Monday, September 20, 2010
Guest Blogger: Patrick Steele
Patrick is the former Collection Development Coordinator for the Cuyahoga County Public Library. Patrick has worked in Acquisitions, Technical Services, and Reference departments in and around the Greater Cleveland Area. He now serves as a library consultant for Midwest Tape.
Over the past couple of years, many libraries have experimented with putting the Dewey Decimal System on the back shelf, so to speak, in favor of organizational schemes similar to a bookstore. The Rangeview Library District in Colorado and the Maricopa County Library District in Arizona both have traded the Dewey Decimal Classification for systems based on the BISAC (Book Industry Standards and Communication) subject headings used by bookstores. Such was the topic of a program at the PLA conference this spring in which both libraries presented the pros of this type of a changeover: specifically, increased browsability and a more intuitive way to find materials.
The real benefit of the bookstore method is that it requires very little previous library training or the initial need to use the catalog or even to consult with a librarian. The intuitive style is especially useful to patrons who may often be rusty in their comfort level using Dewey to find items on the shelves. They can just head directly to the shelves in the general area and begin browsing. It can be similar to going to a supermarket and finding general areas for baking, canned vegetables, and produce. I can head to the general area I’m interested in and browse until I find either what I was initially looking for or anything else that’s piqued my interest while browsing. If I can’t locate my item in that section, then I can ask a staff person for help finding it. I feel empowered to take the first step in the process. And, even more important, I feel as if I know what I am doing with the everyday skills I already possess.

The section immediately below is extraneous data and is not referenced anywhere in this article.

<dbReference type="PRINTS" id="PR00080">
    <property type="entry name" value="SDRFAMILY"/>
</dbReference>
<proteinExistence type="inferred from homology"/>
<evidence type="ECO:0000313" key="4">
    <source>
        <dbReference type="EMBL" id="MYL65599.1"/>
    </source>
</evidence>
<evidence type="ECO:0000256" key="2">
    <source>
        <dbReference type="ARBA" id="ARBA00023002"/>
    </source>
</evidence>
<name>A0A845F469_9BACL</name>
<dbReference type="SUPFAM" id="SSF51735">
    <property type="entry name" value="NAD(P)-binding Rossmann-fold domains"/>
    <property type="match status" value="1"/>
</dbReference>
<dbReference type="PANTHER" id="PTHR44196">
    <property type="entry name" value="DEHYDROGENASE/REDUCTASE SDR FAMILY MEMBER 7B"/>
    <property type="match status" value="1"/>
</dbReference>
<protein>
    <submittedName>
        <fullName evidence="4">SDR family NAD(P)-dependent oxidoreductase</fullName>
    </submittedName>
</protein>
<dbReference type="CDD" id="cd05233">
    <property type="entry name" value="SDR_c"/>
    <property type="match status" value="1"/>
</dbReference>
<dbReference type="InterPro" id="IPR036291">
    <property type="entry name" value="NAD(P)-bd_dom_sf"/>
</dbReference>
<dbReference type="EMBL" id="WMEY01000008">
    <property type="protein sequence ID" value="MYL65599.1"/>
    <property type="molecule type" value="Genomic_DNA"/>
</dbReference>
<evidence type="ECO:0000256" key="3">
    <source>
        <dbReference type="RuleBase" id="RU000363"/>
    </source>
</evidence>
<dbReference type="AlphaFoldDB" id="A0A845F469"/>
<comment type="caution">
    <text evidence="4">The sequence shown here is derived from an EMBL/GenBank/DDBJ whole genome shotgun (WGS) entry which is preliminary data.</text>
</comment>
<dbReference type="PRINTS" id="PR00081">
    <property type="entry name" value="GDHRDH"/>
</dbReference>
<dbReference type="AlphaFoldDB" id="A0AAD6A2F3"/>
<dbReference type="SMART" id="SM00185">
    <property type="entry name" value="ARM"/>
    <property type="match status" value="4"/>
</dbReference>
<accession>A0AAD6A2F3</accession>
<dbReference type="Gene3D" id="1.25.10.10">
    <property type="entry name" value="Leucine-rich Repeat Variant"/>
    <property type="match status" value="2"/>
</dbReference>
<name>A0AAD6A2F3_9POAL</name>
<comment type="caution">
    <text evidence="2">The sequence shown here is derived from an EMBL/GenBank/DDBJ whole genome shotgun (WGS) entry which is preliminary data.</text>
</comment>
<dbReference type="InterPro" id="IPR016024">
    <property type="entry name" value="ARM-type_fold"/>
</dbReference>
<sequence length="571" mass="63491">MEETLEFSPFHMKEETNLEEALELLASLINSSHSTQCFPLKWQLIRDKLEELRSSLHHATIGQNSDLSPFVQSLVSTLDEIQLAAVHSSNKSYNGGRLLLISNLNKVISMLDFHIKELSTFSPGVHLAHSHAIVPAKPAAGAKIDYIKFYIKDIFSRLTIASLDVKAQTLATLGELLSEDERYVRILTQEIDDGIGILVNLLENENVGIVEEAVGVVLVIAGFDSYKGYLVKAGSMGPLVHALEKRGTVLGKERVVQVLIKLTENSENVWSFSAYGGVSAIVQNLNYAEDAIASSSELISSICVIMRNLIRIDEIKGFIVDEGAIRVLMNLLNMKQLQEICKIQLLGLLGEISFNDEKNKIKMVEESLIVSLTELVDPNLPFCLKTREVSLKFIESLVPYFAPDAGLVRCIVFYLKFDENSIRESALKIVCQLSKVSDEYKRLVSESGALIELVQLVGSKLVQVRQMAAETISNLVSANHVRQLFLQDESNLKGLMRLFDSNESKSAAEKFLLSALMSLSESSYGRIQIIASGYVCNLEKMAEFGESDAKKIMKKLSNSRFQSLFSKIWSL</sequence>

Traditional librarians can be skeptical of this type of change saying the bookstore model lacks the specificity of Dewey and that it can be harder to find materials without an exact address like a Dewey number.
An alternative solution to making a change without choosing between just using Dewey or going to a bookstore model can be the “mashup” or hybrid method in which items are gathered in broad categories similar to bookstores which encourage browsing among the patrons while maintaining the specificity of Dewey. Items are labeled with the category section as well as the Dewey number. Patrons can go to general areas such as “Home and Garden,” “Antiques and Collectibles,” or “Travel” and then browse or find specific items using Dewey numbers. The dual labeling can work for libraries with floating collections in which all branches are not using the bookstore model.
Size and depth of the collection are also factors to consider before abandoning Dewey completely. Such boutique or bookstore collections work better in smaller, popular libraries rather than extensive research collections that truly require specificity to keep materials orderly.
It will be interesting to see how this trend continues to expand. My experience has been that library patrons just want to find what they are looking for with the least amount of stress. Librarians need an efficient way to get specific titles and to group similar items together. There are strong points to each type of system which is why I favor the hybrid in which the merits of both systems can be incorporated and provide something for everyone, hopefully increasing library usage. After all, isn’t that what it is all about?
What are your thoughts? Which system does your library use? Which do you prefer?